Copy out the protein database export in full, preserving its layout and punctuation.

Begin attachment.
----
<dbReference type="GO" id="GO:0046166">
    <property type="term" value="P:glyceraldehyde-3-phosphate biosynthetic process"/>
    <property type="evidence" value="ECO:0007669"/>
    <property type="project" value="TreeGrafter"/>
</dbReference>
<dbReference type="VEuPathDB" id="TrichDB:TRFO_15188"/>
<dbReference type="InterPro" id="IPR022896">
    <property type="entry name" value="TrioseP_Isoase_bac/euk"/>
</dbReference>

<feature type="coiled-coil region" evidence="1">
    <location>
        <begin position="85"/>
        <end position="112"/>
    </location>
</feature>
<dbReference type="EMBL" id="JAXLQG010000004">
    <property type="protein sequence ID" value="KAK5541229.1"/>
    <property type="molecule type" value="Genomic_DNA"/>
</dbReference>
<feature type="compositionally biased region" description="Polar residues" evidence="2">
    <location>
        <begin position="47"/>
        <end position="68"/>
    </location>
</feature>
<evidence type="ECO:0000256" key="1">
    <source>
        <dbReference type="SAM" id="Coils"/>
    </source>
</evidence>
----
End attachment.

<dbReference type="GO" id="GO:0046166">
    <property type="term" value="P:glyceraldehyde-3-phosphate biosynthetic process"/>
    <property type="evidence" value="ECO:0007669"/>
    <property type="project" value="TreeGrafter"/>
</dbReference>
<dbReference type="VEuPathDB" id="TrichDB:TRFO_15188"/>
<dbReference type="InterPro" id="IPR022896">
    <property type="entry name" value="TrioseP_Isoase_bac/euk"/>
</dbReference>

<feature type="coiled-coil region" evidence="1">
    <location>
        <begin position="85"/>
        <end position="112"/>
    </location>
</feature>
<dbReference type="EMBL" id="JAXLQG010000004">
    <property type="protein sequence ID" value="KAK5541229.1"/>
    <property type="molecule type" value="Genomic_DNA"/>
</dbReference>
<feature type="compositionally biased region" description="Polar residues" evidence="2">
    <location>
        <begin position="47"/>
        <end position="68"/>
    </location>
</feature>
<evidence type="ECO:0000256" key="1">
    <source>
        <dbReference type="SAM" id="Coils"/>
    </source>
</evidence>